Erub is one of the very few Indigenous art centres firing with wood having built the most northerly kiln in Australia. Erub has been firing with wood since 1992 when a group of keen craft makers (Ekkilau) under the guidance of Diann Lui began experimenting, handbuilding simple forms and pots and firing them in primitive beach bonfires. Since 2002 Diann in collaborative partnership with Lynnette Griffiths has further developed the sculptural wood firing process these artists continue to use today. Those early beginnings and group experiments with clay created a strong group of people eager to learn more; put simply this group of women making and doing things together in clay became the foundation for what has grown to become the successful Erub Arts.
Works of all mediums including ceramics from Erub Arts are currently in national and International touring shows and have been acquired by the premier public collections throughout Australia.
GIRRINGUN ABORIGINAL ART CENTRE
Emerging from the rainforest canopy and a culture spanning countless generations, the work of Girringun artists is attracting a lot of attention.
The stories and environments of this ancient culture are being transformed into visual images and designs by weavers, painters, potters, textile artists and makers of traditional objects.
A continuing close connection to place and honouring of indigenous lore and culture provides inspiration for this work which embraces traditional and contemporary concepts.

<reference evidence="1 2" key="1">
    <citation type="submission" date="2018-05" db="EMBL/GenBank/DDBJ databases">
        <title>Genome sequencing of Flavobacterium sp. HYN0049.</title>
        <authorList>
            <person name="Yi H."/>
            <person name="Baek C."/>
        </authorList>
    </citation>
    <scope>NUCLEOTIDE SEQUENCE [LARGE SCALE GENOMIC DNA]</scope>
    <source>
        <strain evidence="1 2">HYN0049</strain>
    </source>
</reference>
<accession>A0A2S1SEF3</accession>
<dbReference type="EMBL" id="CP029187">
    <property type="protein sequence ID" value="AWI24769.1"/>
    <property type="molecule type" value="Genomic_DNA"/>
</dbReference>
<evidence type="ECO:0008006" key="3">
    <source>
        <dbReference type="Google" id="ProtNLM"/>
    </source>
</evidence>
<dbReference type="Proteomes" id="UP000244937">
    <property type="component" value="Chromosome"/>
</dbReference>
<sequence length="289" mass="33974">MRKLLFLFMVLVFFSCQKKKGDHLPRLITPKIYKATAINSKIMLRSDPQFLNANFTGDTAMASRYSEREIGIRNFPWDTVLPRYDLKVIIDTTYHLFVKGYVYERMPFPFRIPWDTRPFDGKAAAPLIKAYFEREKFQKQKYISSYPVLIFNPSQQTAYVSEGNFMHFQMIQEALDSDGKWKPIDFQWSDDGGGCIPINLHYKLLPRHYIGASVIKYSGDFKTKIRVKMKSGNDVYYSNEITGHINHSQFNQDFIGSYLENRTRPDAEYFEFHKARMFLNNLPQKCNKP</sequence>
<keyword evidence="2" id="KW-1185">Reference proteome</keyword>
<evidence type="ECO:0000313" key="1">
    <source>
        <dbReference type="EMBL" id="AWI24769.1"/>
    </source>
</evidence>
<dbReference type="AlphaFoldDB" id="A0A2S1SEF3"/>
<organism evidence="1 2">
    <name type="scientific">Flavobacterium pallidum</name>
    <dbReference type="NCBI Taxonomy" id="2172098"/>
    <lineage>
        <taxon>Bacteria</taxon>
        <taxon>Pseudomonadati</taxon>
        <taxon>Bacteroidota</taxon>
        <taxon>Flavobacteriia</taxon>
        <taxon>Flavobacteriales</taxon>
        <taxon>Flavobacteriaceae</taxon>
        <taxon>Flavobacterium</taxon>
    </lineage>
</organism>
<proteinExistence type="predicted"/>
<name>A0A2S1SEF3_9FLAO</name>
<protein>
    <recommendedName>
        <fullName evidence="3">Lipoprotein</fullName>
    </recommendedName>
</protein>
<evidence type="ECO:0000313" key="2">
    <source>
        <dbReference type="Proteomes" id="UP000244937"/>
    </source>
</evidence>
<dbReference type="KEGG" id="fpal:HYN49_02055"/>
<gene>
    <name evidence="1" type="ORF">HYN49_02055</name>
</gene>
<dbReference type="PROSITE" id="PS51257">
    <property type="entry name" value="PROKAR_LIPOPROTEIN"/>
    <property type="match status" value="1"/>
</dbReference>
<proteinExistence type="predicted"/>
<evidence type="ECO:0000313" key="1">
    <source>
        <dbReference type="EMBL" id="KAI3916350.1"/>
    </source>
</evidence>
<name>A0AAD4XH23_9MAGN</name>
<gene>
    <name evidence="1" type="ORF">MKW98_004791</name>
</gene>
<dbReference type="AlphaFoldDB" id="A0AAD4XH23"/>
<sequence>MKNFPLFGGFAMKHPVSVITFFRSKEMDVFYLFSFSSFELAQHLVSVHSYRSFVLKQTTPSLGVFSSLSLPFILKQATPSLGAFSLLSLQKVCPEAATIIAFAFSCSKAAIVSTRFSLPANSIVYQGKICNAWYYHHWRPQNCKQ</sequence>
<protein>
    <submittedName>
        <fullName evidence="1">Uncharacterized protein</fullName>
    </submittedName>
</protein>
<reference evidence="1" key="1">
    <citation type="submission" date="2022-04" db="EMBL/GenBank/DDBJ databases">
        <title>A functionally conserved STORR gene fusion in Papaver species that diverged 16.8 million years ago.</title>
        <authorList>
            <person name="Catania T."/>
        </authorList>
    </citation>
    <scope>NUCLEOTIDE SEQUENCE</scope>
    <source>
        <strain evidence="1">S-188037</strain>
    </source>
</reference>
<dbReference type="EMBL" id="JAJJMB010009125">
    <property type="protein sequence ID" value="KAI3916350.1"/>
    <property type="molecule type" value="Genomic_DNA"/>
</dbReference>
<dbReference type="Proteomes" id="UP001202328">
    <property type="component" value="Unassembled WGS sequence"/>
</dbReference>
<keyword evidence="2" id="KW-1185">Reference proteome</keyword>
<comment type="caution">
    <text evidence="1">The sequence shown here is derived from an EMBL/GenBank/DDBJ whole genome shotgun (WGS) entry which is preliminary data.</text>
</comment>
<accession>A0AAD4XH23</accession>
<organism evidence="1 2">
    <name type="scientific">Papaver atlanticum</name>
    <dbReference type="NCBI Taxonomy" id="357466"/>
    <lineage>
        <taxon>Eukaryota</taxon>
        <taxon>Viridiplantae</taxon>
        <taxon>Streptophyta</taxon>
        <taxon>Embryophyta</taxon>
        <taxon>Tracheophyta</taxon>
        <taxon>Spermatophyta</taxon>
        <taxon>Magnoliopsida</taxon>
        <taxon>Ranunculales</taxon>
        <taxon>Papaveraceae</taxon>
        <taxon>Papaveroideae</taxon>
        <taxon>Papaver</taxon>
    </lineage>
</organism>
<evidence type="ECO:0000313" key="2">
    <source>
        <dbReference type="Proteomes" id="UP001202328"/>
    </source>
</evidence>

Girringun artists have become internationally renowned for their bagu clay figures, with small and life size artworks being created, exhibited and commissioned in recent years.
The form and imagery of the bagu with jiman artwork has its origins in the sky. A mystical spirit of fire, would throw the jiman (firesticks) across the sky and a trail of fire would follow. Based on the traditional fire making implements of the Girringun rainforest Aboriginal people, the artists have created artworks made from clay, timber and string to evoke the spirit of the old people.
Traditionally, the firesticks were made up of two parts, the Bagu (body) and Jiman (sticks). Bagu is normally made from the boogadilla (milky pine tree) and Jiman are made from mudja (wild guava tree) or jiman. The bagu form was founded in the shape of a man and a spirit design was created with traditional clays and the ochre colours are magera yellow, jillan, black with wallaby blood and garba white.
The Girringun Aboriginal Art Centre, based in Cardwell, represents artists from nine Traditional Owner Groups, the Nywaigi, Gugu Badhun, Warrgamay, Warungnu, Bandjin, Girramay, Gulgnay, Jirrbal and Djiru people.
The traditional country of these groups covers some 25,000 square kilometres of country from north of Townsville, south west to Clarke River, north to the Mission Beach area, west to Ravenshoe and east to include Hinchinbrook and the Family Group Islands.
The Western Aranda community of Ntaria (Hermannsburg) is based at the remote foothills of the stunning Western MacDonnell ranges, 130 kilometres west of Alice Springs, Central Australia. The township itself is the home of approximately 700 people, and the hub for 37 regional outstations, or ‘homelands.’
Hermannsburg’s contact history is rich and varied, and characterised by immense, rapid change, with the arrival of sheep and cattle farmers to the Lutheran missionaries. This history and their strong connection to Country and story-telling inspires the imagery of landscape and the natural environment which is respresented on the pots of these contemporary artists, and synonymous with Hermmansburg Pottery.